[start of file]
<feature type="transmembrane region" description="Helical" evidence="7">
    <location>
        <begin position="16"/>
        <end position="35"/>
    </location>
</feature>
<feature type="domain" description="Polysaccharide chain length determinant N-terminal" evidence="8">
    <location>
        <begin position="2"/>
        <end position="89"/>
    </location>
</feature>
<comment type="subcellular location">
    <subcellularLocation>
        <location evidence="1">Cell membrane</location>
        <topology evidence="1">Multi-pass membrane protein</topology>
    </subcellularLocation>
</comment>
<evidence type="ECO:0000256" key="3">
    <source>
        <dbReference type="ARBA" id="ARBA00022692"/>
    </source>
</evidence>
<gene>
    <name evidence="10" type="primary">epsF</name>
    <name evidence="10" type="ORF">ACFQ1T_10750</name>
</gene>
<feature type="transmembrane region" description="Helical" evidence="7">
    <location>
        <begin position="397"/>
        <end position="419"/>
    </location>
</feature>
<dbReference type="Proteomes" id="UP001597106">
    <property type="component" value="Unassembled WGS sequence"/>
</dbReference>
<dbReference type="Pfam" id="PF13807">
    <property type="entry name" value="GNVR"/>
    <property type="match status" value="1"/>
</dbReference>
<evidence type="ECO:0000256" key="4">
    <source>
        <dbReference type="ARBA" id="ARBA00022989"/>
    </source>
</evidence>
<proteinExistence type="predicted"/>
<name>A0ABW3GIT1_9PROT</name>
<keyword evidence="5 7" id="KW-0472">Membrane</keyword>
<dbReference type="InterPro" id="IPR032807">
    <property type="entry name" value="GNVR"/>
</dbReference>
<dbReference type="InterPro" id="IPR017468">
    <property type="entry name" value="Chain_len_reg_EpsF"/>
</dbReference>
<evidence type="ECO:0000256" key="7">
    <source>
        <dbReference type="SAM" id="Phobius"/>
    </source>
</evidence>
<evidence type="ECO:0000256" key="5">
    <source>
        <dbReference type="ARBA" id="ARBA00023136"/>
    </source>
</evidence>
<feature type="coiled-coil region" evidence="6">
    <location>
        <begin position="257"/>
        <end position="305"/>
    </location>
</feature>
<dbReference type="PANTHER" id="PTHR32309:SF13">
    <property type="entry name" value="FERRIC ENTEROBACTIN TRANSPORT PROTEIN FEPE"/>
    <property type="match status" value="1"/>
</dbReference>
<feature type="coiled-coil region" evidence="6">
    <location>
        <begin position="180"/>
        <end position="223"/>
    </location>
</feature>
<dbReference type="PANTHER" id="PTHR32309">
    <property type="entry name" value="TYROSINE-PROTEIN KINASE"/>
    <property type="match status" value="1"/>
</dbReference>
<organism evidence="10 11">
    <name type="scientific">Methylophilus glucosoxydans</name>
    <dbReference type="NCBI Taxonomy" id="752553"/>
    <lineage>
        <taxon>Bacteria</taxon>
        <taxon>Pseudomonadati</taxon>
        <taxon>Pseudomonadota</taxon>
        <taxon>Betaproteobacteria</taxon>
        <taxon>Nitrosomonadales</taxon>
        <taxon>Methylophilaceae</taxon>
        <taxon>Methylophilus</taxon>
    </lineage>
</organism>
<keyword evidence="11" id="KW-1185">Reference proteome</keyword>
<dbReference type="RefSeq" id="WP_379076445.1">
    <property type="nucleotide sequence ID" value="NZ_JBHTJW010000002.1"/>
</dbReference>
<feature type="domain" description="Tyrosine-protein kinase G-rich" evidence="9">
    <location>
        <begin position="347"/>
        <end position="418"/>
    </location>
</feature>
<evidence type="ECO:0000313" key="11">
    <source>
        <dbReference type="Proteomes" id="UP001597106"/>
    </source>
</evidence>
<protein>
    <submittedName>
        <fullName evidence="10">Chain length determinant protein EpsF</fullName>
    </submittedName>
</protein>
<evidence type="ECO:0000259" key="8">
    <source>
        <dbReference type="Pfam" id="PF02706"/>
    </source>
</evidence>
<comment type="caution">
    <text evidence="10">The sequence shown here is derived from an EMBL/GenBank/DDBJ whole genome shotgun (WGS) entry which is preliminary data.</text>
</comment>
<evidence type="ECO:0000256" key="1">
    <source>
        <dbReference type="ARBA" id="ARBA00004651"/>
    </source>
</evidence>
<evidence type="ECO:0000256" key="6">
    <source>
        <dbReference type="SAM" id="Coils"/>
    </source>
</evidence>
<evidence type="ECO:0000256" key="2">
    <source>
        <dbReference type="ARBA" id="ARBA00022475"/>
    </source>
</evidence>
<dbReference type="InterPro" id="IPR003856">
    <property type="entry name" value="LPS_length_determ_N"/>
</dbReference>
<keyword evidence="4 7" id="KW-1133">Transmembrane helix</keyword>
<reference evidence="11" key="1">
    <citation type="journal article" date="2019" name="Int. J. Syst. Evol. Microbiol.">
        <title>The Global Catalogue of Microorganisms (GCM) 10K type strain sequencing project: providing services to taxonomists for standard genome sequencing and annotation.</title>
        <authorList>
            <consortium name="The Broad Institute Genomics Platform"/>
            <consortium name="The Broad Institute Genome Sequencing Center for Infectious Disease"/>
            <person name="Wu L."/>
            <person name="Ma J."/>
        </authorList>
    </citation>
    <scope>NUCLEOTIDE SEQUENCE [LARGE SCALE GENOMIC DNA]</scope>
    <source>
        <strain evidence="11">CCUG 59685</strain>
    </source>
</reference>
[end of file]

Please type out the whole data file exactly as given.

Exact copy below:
<feature type="transmembrane region" description="Helical" evidence="7">
    <location>
        <begin position="16"/>
        <end position="35"/>
    </location>
</feature>
<feature type="domain" description="Polysaccharide chain length determinant N-terminal" evidence="8">
    <location>
        <begin position="2"/>
        <end position="89"/>
    </location>
</feature>
<comment type="subcellular location">
    <subcellularLocation>
        <location evidence="1">Cell membrane</location>
        <topology evidence="1">Multi-pass membrane protein</topology>
    </subcellularLocation>
</comment>
<evidence type="ECO:0000256" key="3">
    <source>
        <dbReference type="ARBA" id="ARBA00022692"/>
    </source>
</evidence>
<gene>
    <name evidence="10" type="primary">epsF</name>
    <name evidence="10" type="ORF">ACFQ1T_10750</name>
</gene>
<feature type="transmembrane region" description="Helical" evidence="7">
    <location>
        <begin position="397"/>
        <end position="419"/>
    </location>
</feature>
<dbReference type="Proteomes" id="UP001597106">
    <property type="component" value="Unassembled WGS sequence"/>
</dbReference>
<dbReference type="Pfam" id="PF13807">
    <property type="entry name" value="GNVR"/>
    <property type="match status" value="1"/>
</dbReference>
<evidence type="ECO:0000256" key="4">
    <source>
        <dbReference type="ARBA" id="ARBA00022989"/>
    </source>
</evidence>
<proteinExistence type="predicted"/>
<name>A0ABW3GIT1_9PROT</name>
<keyword evidence="5 7" id="KW-0472">Membrane</keyword>
<dbReference type="InterPro" id="IPR032807">
    <property type="entry name" value="GNVR"/>
</dbReference>
<dbReference type="InterPro" id="IPR017468">
    <property type="entry name" value="Chain_len_reg_EpsF"/>
</dbReference>
<evidence type="ECO:0000256" key="7">
    <source>
        <dbReference type="SAM" id="Phobius"/>
    </source>
</evidence>
<evidence type="ECO:0000256" key="5">
    <source>
        <dbReference type="ARBA" id="ARBA00023136"/>
    </source>
</evidence>
<feature type="coiled-coil region" evidence="6">
    <location>
        <begin position="257"/>
        <end position="305"/>
    </location>
</feature>
<dbReference type="PANTHER" id="PTHR32309:SF13">
    <property type="entry name" value="FERRIC ENTEROBACTIN TRANSPORT PROTEIN FEPE"/>
    <property type="match status" value="1"/>
</dbReference>
<feature type="coiled-coil region" evidence="6">
    <location>
        <begin position="180"/>
        <end position="223"/>
    </location>
</feature>
<dbReference type="PANTHER" id="PTHR32309">
    <property type="entry name" value="TYROSINE-PROTEIN KINASE"/>
    <property type="match status" value="1"/>
</dbReference>
<organism evidence="10 11">
    <name type="scientific">Methylophilus glucosoxydans</name>
    <dbReference type="NCBI Taxonomy" id="752553"/>
    <lineage>
        <taxon>Bacteria</taxon>
        <taxon>Pseudomonadati</taxon>
        <taxon>Pseudomonadota</taxon>
        <taxon>Betaproteobacteria</taxon>
        <taxon>Nitrosomonadales</taxon>
        <taxon>Methylophilaceae</taxon>
        <taxon>Methylophilus</taxon>
    </lineage>
</organism>
<keyword evidence="11" id="KW-1185">Reference proteome</keyword>
<dbReference type="RefSeq" id="WP_379076445.1">
    <property type="nucleotide sequence ID" value="NZ_JBHTJW010000002.1"/>
</dbReference>
<feature type="domain" description="Tyrosine-protein kinase G-rich" evidence="9">
    <location>
        <begin position="347"/>
        <end position="418"/>
    </location>
</feature>
<evidence type="ECO:0000313" key="11">
    <source>
        <dbReference type="Proteomes" id="UP001597106"/>
    </source>
</evidence>
<protein>
    <submittedName>
        <fullName evidence="10">Chain length determinant protein EpsF</fullName>
    </submittedName>
</protein>
<evidence type="ECO:0000259" key="8">
    <source>
        <dbReference type="Pfam" id="PF02706"/>
    </source>
</evidence>
<comment type="caution">
    <text evidence="10">The sequence shown here is derived from an EMBL/GenBank/DDBJ whole genome shotgun (WGS) entry which is preliminary data.</text>
</comment>
<evidence type="ECO:0000256" key="1">
    <source>
        <dbReference type="ARBA" id="ARBA00004651"/>
    </source>
</evidence>
<evidence type="ECO:0000256" key="6">
    <source>
        <dbReference type="SAM" id="Coils"/>
    </source>
</evidence>
<evidence type="ECO:0000256" key="2">
    <source>
        <dbReference type="ARBA" id="ARBA00022475"/>
    </source>
</evidence>
<dbReference type="InterPro" id="IPR003856">
    <property type="entry name" value="LPS_length_determ_N"/>
</dbReference>
<keyword evidence="4 7" id="KW-1133">Transmembrane helix</keyword>
<reference evidence="11" key="1">
    <citation type="journal article" date="2019" name="Int. J. Syst. Evol. Microbiol.">
        <title>The Global Catalogue of Microorganisms (GCM) 10K type strain sequencing project: providing services to taxonomists for standard genome sequencing and annotation.</title>
        <authorList>
            <consortium name="The Broad Institute Genomics Platform"/>
            <consortium name="The Broad Institute Genome Sequencing Center for Infectious Disease"/>
            <person name="Wu L."/>
            <person name="Ma J."/>
        </authorList>
    </citation>
    <scope>NUCLEOTIDE SEQUENCE [LARGE SCALE GENOMIC DNA]</scope>
    <source>
        <strain evidence="11">CCUG 59685</strain>
    </source>
</reference>